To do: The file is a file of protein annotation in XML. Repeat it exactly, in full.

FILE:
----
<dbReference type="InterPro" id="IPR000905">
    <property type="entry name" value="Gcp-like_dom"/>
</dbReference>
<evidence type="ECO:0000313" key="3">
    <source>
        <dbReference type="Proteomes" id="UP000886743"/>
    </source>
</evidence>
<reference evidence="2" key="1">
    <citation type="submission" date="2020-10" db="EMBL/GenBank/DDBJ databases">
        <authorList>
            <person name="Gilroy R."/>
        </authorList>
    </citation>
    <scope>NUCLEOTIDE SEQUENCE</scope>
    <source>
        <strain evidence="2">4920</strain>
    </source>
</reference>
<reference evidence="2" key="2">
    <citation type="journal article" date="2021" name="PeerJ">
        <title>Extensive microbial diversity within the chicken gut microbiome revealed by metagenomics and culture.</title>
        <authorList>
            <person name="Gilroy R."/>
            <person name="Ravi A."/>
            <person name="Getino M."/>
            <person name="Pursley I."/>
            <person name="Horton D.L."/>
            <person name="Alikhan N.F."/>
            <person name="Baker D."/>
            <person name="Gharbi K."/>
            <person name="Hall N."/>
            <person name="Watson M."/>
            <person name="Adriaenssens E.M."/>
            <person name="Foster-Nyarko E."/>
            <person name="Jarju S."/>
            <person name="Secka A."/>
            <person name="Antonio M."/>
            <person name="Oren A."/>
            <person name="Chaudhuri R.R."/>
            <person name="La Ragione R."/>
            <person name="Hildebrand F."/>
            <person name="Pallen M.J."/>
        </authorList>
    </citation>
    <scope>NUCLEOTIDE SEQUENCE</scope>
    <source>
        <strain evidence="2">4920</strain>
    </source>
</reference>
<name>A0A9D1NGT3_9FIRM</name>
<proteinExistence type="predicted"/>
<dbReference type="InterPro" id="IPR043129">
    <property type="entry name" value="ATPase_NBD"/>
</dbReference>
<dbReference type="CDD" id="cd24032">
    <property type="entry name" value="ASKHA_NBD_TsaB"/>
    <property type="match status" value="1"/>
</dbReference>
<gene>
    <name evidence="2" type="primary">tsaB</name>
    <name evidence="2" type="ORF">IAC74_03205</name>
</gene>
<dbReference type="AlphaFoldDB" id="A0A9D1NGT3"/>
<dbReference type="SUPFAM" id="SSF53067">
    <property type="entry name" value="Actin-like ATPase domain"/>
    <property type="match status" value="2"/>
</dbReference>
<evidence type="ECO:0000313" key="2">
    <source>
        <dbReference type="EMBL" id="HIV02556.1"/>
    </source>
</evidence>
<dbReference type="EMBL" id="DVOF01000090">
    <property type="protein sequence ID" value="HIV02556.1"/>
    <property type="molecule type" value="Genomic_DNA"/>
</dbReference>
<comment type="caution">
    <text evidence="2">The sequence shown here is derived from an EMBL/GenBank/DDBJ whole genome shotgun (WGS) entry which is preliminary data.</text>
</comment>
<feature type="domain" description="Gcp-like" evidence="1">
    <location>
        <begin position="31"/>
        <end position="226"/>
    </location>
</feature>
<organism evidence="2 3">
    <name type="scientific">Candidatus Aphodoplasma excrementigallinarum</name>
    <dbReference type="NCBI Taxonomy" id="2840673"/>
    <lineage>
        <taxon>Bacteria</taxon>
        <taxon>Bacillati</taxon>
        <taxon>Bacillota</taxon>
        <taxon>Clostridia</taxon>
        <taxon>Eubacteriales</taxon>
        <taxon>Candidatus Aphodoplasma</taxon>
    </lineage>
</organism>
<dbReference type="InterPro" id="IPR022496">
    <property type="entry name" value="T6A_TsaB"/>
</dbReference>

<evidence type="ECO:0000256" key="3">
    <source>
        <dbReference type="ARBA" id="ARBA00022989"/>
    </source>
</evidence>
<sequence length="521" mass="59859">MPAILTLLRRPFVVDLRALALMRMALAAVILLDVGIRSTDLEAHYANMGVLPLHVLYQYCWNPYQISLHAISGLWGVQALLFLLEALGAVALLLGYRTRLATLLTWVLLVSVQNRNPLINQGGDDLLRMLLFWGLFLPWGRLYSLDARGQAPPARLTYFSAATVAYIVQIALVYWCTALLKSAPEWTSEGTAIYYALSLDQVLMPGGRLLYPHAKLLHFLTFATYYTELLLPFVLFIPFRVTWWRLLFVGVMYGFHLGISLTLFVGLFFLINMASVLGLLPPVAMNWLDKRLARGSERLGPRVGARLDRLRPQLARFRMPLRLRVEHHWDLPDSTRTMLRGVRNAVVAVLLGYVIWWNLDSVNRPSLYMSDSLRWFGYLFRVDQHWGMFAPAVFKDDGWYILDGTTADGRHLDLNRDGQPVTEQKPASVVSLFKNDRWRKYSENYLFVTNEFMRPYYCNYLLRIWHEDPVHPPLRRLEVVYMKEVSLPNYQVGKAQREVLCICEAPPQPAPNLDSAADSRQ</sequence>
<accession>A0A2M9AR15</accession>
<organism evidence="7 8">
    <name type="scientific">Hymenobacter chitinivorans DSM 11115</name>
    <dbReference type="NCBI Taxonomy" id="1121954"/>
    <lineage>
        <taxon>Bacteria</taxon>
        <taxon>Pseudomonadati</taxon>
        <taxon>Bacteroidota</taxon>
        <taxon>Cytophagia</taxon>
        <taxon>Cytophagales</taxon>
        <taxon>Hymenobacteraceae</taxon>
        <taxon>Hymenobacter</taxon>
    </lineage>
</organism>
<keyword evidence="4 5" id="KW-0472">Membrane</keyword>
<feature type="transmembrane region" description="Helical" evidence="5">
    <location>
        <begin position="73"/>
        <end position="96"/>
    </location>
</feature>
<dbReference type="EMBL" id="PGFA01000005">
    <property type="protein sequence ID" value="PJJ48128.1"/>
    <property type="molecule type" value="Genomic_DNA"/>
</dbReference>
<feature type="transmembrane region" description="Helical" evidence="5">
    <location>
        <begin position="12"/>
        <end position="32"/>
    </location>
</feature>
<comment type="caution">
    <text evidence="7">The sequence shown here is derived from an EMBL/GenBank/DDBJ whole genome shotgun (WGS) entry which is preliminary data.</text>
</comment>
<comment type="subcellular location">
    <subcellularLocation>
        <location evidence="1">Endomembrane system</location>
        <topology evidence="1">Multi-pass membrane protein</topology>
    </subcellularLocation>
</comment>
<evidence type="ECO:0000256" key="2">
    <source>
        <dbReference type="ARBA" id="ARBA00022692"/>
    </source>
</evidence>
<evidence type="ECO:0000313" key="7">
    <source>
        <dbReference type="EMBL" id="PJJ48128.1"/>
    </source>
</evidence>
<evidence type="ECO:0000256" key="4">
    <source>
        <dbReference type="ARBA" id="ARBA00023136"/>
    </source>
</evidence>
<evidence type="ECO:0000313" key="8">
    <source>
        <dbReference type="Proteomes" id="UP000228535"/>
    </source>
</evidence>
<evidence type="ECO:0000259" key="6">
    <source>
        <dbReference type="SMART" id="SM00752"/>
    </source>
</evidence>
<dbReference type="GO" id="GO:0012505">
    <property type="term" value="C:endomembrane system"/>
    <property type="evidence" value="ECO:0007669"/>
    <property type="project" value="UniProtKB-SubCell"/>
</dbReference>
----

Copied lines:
<dbReference type="InterPro" id="IPR000905">
    <property type="entry name" value="Gcp-like_dom"/>
</dbReference>
<evidence type="ECO:0000313" key="3">
    <source>
        <dbReference type="Proteomes" id="UP000886743"/>
    </source>
</evidence>
<reference evidence="2" key="1">
    <citation type="submission" date="2020-10" db="EMBL/GenBank/DDBJ databases">
        <authorList>
            <person name="Gilroy R."/>
        </authorList>
    </citation>
    <scope>NUCLEOTIDE SEQUENCE</scope>
    <source>
        <strain evidence="2">4920</strain>
    </source>
</reference>
<reference evidence="2" key="2">
    <citation type="journal article" date="2021" name="PeerJ">
        <title>Extensive microbial diversity within the chicken gut microbiome revealed by metagenomics and culture.</title>
        <authorList>
            <person name="Gilroy R."/>
            <person name="Ravi A."/>
            <person name="Getino M."/>
            <person name="Pursley I."/>
            <person name="Horton D.L."/>
            <person name="Alikhan N.F."/>
            <person name="Baker D."/>
            <person name="Gharbi K."/>
            <person name="Hall N."/>
            <person name="Watson M."/>
            <person name="Adriaenssens E.M."/>
            <person name="Foster-Nyarko E."/>
            <person name="Jarju S."/>
            <person name="Secka A."/>
            <person name="Antonio M."/>
            <person name="Oren A."/>
            <person name="Chaudhuri R.R."/>
            <person name="La Ragione R."/>
            <person name="Hildebrand F."/>
            <person name="Pallen M.J."/>
        </authorList>
    </citation>
    <scope>NUCLEOTIDE SEQUENCE</scope>
    <source>
        <strain evidence="2">4920</strain>
    </source>
</reference>
<name>A0A9D1NGT3_9FIRM</name>
<proteinExistence type="predicted"/>
<dbReference type="InterPro" id="IPR043129">
    <property type="entry name" value="ATPase_NBD"/>
</dbReference>
<dbReference type="CDD" id="cd24032">
    <property type="entry name" value="ASKHA_NBD_TsaB"/>
    <property type="match status" value="1"/>
</dbReference>
<gene>
    <name evidence="2" type="primary">tsaB</name>
    <name evidence="2" type="ORF">IAC74_03205</name>
</gene>
<dbReference type="AlphaFoldDB" id="A0A9D1NGT3"/>
<dbReference type="SUPFAM" id="SSF53067">
    <property type="entry name" value="Actin-like ATPase domain"/>
    <property type="match status" value="2"/>
</dbReference>
<evidence type="ECO:0000313" key="2">
    <source>
        <dbReference type="EMBL" id="HIV02556.1"/>
    </source>
</evidence>
<dbReference type="EMBL" id="DVOF01000090">
    <property type="protein sequence ID" value="HIV02556.1"/>
    <property type="molecule type" value="Genomic_DNA"/>
</dbReference>
<comment type="caution">
    <text evidence="2">The sequence shown here is derived from an EMBL/GenBank/DDBJ whole genome shotgun (WGS) entry which is preliminary data.</text>
</comment>
<feature type="domain" description="Gcp-like" evidence="1">
    <location>
        <begin position="31"/>
        <end position="226"/>
    </location>
</feature>
<organism evidence="2 3">
    <name type="scientific">Candidatus Aphodoplasma excrementigallinarum</name>
    <dbReference type="NCBI Taxonomy" id="2840673"/>
    <lineage>
        <taxon>Bacteria</taxon>
        <taxon>Bacillati</taxon>
        <taxon>Bacillota</taxon>
        <taxon>Clostridia</taxon>
        <taxon>Eubacteriales</taxon>
        <taxon>Candidatus Aphodoplasma</taxon>
    </lineage>
</organism>
<dbReference type="InterPro" id="IPR022496">
    <property type="entry name" value="T6A_TsaB"/>
</dbReference>

<evidence type="ECO:0000256" key="3">
    <source>
        <dbReference type="ARBA" id="ARBA00022989"/>
    </source>
</evidence>
<sequence length="521" mass="59859">MPAILTLLRRPFVVDLRALALMRMALAAVILLDVGIRSTDLEAHYANMGVLPLHVLYQYCWNPYQISLHAISGLWGVQALLFLLEALGAVALLLGYRTRLATLLTWVLLVSVQNRNPLINQGGDDLLRMLLFWGLFLPWGRLYSLDARGQAPPARLTYFSAATVAYIVQIALVYWCTALLKSAPEWTSEGTAIYYALSLDQVLMPGGRLLYPHAKLLHFLTFATYYTELLLPFVLFIPFRVTWWRLLFVGVMYGFHLGISLTLFVGLFFLINMASVLGLLPPVAMNWLDKRLARGSERLGPRVGARLDRLRPQLARFRMPLRLRVEHHWDLPDSTRTMLRGVRNAVVAVLLGYVIWWNLDSVNRPSLYMSDSLRWFGYLFRVDQHWGMFAPAVFKDDGWYILDGTTADGRHLDLNRDGQPVTEQKPASVVSLFKNDRWRKYSENYLFVTNEFMRPYYCNYLLRIWHEDPVHPPLRRLEVVYMKEVSLPNYQVGKAQREVLCICEAPPQPAPNLDSAADSRQ</sequence>
<accession>A0A2M9AR15</accession>
<organism evidence="7 8">
    <name type="scientific">Hymenobacter chitinivorans DSM 11115</name>
    <dbReference type="NCBI Taxonomy" id="1121954"/>
    <lineage>
        <taxon>Bacteria</taxon>
        <taxon>Pseudomonadati</taxon>
        <taxon>Bacteroidota</taxon>
        <taxon>Cytophagia</taxon>
        <taxon>Cytophagales</taxon>
        <taxon>Hymenobacteraceae</taxon>
        <taxon>Hymenobacter</taxon>
    </lineage>
</organism>
<keyword evidence="4 5" id="KW-0472">Membrane</keyword>
<feature type="transmembrane region" description="Helical" evidence="5">
    <location>
        <begin position="73"/>
        <end position="96"/>
    </location>
</feature>
<dbReference type="EMBL" id="PGFA01000005">
    <property type="protein sequence ID" value="PJJ48128.1"/>
    <property type="molecule type" value="Genomic_DNA"/>
</dbReference>
<feature type="transmembrane region" description="Helical" evidence="5">
    <location>
        <begin position="12"/>
        <end position="32"/>
    </location>
</feature>
<comment type="caution">
    <text evidence="7">The sequence shown here is derived from an EMBL/GenBank/DDBJ whole genome shotgun (WGS) entry which is preliminary data.</text>
</comment>
<comment type="subcellular location">
    <subcellularLocation>
        <location evidence="1">Endomembrane system</location>
        <topology evidence="1">Multi-pass membrane protein</topology>
    </subcellularLocation>
</comment>
<evidence type="ECO:0000256" key="2">
    <source>
        <dbReference type="ARBA" id="ARBA00022692"/>
    </source>
</evidence>
<evidence type="ECO:0000313" key="7">
    <source>
        <dbReference type="EMBL" id="PJJ48128.1"/>
    </source>
</evidence>
<evidence type="ECO:0000256" key="4">
    <source>
        <dbReference type="ARBA" id="ARBA00023136"/>
    </source>
</evidence>
<evidence type="ECO:0000313" key="8">
    <source>
        <dbReference type="Proteomes" id="UP000228535"/>
    </source>
</evidence>
<evidence type="ECO:0000259" key="6">
    <source>
        <dbReference type="SMART" id="SM00752"/>
    </source>
</evidence>
<dbReference type="GO" id="GO:0012505">
    <property type="term" value="C:endomembrane system"/>
    <property type="evidence" value="ECO:0007669"/>
    <property type="project" value="UniProtKB-SubCell"/>
</dbReference>